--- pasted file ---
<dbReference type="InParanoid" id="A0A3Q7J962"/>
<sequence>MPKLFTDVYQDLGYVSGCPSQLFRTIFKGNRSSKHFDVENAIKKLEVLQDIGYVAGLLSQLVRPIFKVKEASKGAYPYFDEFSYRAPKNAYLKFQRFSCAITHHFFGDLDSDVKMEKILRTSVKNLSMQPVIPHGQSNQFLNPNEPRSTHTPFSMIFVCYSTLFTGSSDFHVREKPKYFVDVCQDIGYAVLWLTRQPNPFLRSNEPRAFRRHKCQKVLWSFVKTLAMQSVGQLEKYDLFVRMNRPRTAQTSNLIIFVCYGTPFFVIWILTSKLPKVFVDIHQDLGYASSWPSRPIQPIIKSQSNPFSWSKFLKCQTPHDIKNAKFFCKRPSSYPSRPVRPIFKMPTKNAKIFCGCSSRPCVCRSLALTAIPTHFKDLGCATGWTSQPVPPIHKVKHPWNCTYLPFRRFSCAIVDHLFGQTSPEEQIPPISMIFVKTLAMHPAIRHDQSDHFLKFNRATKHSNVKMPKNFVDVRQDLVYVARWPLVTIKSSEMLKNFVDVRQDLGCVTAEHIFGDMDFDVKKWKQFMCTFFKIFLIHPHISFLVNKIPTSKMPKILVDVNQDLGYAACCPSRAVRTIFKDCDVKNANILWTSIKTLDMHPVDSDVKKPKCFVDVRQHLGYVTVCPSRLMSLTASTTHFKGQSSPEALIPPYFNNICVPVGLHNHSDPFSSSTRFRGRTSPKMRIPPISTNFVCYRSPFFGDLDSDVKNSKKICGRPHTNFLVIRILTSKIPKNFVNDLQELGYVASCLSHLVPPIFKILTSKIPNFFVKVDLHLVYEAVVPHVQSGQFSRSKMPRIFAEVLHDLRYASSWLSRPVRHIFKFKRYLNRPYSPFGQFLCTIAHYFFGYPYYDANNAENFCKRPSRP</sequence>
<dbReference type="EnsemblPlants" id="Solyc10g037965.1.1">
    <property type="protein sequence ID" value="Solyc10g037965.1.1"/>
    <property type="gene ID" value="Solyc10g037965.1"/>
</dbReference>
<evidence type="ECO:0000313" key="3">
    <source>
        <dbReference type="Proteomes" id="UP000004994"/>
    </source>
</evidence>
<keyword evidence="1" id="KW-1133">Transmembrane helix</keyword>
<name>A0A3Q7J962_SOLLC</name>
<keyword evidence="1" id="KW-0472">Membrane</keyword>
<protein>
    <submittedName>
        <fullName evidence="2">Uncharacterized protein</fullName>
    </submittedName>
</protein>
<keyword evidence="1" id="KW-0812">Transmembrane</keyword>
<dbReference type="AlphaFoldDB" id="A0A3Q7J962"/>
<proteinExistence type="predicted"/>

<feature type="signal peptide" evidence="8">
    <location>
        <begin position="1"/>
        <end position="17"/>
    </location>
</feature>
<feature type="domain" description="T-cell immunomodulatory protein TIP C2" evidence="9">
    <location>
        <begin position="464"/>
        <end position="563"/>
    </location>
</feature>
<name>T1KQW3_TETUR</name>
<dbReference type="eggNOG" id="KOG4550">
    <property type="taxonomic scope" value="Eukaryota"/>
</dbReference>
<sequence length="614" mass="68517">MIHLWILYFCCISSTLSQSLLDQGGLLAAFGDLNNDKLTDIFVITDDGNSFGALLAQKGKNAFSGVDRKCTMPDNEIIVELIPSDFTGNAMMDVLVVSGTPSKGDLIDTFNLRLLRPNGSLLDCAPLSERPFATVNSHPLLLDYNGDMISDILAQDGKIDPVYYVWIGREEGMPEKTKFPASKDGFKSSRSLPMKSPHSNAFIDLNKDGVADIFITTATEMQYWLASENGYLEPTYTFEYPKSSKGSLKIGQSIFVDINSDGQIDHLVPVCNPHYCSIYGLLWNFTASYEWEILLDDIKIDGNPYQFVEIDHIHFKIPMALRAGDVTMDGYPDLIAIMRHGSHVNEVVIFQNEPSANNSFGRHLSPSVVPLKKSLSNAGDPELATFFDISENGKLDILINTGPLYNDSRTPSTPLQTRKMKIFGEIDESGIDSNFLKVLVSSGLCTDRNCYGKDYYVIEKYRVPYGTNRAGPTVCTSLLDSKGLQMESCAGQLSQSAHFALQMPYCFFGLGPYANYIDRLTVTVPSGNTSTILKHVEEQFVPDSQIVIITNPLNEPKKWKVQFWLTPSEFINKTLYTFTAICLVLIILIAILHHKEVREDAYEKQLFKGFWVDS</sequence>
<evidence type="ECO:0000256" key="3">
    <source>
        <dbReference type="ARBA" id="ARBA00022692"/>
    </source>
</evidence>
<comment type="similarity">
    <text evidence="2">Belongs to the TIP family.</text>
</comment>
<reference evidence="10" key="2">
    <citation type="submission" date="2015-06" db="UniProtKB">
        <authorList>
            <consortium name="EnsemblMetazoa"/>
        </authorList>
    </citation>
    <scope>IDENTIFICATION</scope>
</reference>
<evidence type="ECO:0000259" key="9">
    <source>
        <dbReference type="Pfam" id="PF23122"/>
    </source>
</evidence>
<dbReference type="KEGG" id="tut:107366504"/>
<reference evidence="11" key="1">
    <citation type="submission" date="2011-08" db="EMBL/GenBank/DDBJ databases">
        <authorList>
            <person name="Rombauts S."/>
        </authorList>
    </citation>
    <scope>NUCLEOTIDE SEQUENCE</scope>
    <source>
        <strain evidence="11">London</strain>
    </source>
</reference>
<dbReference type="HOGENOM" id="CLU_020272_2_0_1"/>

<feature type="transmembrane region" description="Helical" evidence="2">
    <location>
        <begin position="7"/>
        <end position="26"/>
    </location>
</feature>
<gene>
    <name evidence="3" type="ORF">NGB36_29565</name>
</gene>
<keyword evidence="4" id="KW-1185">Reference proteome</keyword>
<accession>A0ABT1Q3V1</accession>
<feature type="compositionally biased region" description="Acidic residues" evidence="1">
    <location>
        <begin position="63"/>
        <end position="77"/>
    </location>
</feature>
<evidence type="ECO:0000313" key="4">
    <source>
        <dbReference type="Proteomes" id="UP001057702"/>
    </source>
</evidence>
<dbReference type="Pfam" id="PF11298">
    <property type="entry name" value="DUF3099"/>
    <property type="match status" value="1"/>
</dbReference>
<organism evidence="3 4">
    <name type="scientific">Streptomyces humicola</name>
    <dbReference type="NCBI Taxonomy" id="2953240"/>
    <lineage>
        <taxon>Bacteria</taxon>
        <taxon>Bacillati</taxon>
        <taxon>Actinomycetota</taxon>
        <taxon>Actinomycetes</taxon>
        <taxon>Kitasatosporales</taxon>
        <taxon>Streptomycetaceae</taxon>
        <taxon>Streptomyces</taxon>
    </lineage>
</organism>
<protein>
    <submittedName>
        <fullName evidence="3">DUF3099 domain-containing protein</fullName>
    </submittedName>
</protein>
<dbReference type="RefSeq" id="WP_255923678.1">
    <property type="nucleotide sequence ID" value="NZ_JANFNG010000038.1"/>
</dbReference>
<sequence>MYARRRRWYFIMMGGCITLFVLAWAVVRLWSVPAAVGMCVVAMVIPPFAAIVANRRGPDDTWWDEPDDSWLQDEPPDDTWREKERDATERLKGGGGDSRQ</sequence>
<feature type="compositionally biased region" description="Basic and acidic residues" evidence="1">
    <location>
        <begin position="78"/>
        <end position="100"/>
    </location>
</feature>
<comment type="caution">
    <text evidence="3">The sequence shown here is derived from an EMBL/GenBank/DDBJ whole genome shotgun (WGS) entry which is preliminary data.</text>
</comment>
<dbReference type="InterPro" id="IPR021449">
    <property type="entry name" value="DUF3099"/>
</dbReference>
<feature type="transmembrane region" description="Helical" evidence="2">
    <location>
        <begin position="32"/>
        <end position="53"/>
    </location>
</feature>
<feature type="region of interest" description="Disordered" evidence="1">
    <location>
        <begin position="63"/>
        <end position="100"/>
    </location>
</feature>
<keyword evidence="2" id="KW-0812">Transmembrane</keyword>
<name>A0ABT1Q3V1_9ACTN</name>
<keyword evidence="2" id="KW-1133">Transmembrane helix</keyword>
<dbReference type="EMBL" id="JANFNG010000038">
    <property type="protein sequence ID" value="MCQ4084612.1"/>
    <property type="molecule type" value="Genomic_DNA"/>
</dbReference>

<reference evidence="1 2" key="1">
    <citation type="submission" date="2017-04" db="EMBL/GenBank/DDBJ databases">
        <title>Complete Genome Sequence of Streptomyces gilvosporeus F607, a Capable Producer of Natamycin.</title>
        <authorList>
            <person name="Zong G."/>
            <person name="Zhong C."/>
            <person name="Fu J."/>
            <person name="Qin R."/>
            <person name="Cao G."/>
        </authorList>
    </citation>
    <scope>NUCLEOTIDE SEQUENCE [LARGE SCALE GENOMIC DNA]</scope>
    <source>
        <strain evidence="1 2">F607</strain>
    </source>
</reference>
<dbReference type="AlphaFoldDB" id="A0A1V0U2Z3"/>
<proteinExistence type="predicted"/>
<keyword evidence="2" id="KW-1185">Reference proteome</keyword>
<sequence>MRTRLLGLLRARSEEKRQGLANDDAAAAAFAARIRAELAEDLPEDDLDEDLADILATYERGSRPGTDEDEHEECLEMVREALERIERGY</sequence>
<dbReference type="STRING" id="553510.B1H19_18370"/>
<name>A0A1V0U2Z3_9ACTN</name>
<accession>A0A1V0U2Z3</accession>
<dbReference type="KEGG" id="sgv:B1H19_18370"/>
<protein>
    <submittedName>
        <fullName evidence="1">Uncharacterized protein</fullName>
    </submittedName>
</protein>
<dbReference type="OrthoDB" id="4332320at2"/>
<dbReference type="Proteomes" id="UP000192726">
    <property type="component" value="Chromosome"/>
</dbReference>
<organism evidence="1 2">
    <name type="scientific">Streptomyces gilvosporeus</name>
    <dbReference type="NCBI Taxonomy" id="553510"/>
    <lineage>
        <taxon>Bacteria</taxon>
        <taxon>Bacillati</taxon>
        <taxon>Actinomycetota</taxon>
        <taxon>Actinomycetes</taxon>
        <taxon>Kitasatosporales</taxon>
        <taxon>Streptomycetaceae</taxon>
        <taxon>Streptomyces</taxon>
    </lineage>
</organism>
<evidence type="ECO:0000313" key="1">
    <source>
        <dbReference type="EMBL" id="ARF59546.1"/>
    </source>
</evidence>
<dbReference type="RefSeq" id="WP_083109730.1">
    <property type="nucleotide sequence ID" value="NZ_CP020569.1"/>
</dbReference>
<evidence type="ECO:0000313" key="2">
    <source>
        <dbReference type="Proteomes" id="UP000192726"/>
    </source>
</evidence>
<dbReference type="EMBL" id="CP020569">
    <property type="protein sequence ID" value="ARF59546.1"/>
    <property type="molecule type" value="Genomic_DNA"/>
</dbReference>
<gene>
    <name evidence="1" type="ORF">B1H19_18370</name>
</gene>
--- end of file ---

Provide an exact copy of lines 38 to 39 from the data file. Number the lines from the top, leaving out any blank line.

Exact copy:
</dbReference>
<sequence length="614" mass="68517">MIHLWILYFCCISSTLSQSLLDQGGLLAAFGDLNNDKLTDIFVITDDGNSFGALLAQKGKNAFSGVDRKCTMPDNEIIVELIPSDFTGNAMMDVLVVSGTPSKGDLIDTFNLRLLRPNGSLLDCAPLSERPFATVNSHPLLLDYNGDMISDILAQDGKIDPVYYVWIGREEGMPEKTKFPASKDGFKSSRSLPMKSPHSNAFIDLNKDGVADIFITTATEMQYWLASENGYLEPTYTFEYPKSSKGSLKIGQSIFVDINSDGQIDHLVPVCNPHYCSIYGLLWNFTASYEWEILLDDIKIDGNPYQFVEIDHIHFKIPMALRAGDVTMDGYPDLIAIMRHGSHVNEVVIFQNEPSANNSFGRHLSPSVVPLKKSLSNAGDPELATFFDISENGKLDILINTGPLYNDSRTPSTPLQTRKMKIFGEIDESGIDSNFLKVLVSSGLCTDRNCYGKDYYVIEKYRVPYGTNRAGPTVCTSLLDSKGLQMESCAGQLSQSAHFALQMPYCFFGLGPYANYIDRLTVTVPSGNTSTILKHVEEQFVPDSQIVIITNPLNEPKKWKVQFWLTPSEFINKTLYTFTAICLVLIILIAILHHKEVREDAYEKQLFKGFWVDS</sequence>